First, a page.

There were key movies in my life that helped to make me who I am today. Movies that I have loved from the moment the opening credit rolled and still love now. This blog series is about those, My guilty pleasures, my favorites, my escapes. Some were very popular, others not so much. Some of these will have some real life take-aways, others are just for fun.

Today we continue our discussion of the Hellraiser franchise with the fourth installment entitled Hellraiser Bloodline.  This time, Before Jason travels into the final frontier, Pinhead goes into space…

Today’s Key Movie:

Dr. Paul merchant has hijacked a space station in hopes to draw out Pinhead and his cenobites in a last attempt to trap them forever.  As he does this, we learn the origins of the Puzzle Box itself, the Lament Configuration. 

Why this movie?

While I did not get to see this one in theaters, I did pick up a copy on VHS looking forward to what was in store with the Cenobites and their ilk and I have to say, I was pleasantly surprised by what was presented. That being said, this film would mark my final Hellraiser that I watched as a youth and, seeing that I don’t remember watching any of the other sequels, I will be treating those as first time views even if they are not.  At the time Bloodline was released, I had become not only a fan of Hellraiser, but of author Clive Barker himself. So, upon learning that Barker was not overly keen on the Hellraiser films and was parting ways with the franchise after this one, I too pretty much followed suit.  That being said, this was not a terrible film to end the franchise on for me, as it takes the world into the far flung future and is technically the final film in the chronological history of Hellraiser.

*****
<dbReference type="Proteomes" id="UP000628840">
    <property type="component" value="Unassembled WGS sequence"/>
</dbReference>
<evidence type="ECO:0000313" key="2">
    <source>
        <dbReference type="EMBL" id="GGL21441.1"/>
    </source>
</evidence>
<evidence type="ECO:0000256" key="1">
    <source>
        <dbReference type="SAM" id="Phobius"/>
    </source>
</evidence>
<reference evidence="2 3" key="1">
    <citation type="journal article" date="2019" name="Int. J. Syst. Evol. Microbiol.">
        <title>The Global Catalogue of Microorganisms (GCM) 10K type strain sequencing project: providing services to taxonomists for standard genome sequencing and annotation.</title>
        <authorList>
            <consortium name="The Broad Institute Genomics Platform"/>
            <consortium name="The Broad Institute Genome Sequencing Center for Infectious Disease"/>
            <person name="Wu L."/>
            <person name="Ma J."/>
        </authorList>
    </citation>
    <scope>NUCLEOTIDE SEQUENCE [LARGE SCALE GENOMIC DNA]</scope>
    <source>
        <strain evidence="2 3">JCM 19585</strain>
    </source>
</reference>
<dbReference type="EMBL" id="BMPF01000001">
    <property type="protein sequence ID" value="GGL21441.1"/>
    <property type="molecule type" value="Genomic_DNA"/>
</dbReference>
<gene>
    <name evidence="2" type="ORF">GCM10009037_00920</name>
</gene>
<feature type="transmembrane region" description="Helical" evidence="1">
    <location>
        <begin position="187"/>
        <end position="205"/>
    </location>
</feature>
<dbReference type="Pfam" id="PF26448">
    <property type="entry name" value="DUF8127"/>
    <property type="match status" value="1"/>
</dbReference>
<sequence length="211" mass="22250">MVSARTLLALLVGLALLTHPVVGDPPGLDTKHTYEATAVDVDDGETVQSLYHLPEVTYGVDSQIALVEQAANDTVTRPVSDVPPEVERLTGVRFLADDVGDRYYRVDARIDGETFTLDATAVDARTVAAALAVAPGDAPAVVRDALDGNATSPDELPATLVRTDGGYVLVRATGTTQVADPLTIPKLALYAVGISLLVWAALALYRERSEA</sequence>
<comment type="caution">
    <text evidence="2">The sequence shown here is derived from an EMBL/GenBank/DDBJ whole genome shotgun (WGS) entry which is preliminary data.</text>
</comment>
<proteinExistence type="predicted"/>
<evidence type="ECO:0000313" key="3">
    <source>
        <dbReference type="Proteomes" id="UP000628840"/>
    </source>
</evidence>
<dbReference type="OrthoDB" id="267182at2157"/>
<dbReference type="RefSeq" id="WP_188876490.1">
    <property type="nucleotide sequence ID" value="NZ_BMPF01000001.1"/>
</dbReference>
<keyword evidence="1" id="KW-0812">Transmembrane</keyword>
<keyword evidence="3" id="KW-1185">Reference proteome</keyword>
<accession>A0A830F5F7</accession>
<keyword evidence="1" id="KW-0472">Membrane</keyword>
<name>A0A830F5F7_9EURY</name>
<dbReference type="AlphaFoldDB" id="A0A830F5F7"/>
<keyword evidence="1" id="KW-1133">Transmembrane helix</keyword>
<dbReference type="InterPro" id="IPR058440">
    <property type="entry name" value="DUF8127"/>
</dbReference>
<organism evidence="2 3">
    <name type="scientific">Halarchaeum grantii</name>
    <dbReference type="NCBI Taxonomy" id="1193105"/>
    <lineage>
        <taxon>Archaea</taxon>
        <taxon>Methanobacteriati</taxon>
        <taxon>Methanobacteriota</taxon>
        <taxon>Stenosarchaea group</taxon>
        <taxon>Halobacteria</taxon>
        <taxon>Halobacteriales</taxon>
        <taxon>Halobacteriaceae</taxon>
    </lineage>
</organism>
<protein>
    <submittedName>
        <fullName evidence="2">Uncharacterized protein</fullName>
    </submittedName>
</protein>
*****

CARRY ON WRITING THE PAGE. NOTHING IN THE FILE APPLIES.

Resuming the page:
Wanting to take the franchise in a new direction, Barker worked with Director Kevin Yagher (credited as Alan Smithee) and writer Peter Atkins to develop a story that took place over three timelines to tell the story of the origins of the Lament Configuration and it’s affect on the LeMarchand family. Once again, Doug Bradly returns as his classic character Pinhead in a story that transcends time and space but we also have the first appearance of Angelique played by Valentina Vargas. Starting in the future we are treated with a well told tale that ultimately brings an end to the cenobites themselves through the Bloodline of those who created the puzzlebox to begin with. 

You like it, but is it really a ‘good’ movie?

When I first saw this, I was a bit concerned about taking the Cenobites into space and, even though it would be some time before Jason would ruin the ‘creature in space’ trope for us, I feared that this was just an attempt to essentially cash in on the scifi fandom at the time.  Thankfully I was completely wrong in my suspicions and really enjoyed the film through and through on my initial viewing.  Thankfully my memories from nearly 25 years ago were not colored by blood as this movie has honestly aged well even today.  Blending a story that transcends several generations with the origins of the Cenobites first appearances on Earth via the puzzlebox makes for a tremendous story that never skimps on the death and gore.  Where Hellraiser 3 Hell On Earth came off as more of a campy B-movie, Bloodline feels more like a deep exploration of the mythos behind the creatures we have come to know and love.  

Having read much of Barker’s other works I am convinced that the ultimate plot of this film, for LaMarchand to build a device that attracts beings from Hell itself is loosely inspired by a short story of Barker’s entitled ‘Down, Satan’.  In that story, a businessman, who believes God has abandoned him, builds a literal Hell on Earth believing that God will arrive to save him when Satan is attracted to it.  Instead, the Business man attracts the Devil himself and goes insane.  While the last part does not occur, it is the building of a monument to Satan himself that I believe was the inspiration for the Space Station and the L’Marchent designs of the updated Puzzle Box that is meant to trap the Cenobites themselves. While this has never been confirmed, it seems too similar to have not been at least a passing inspiration.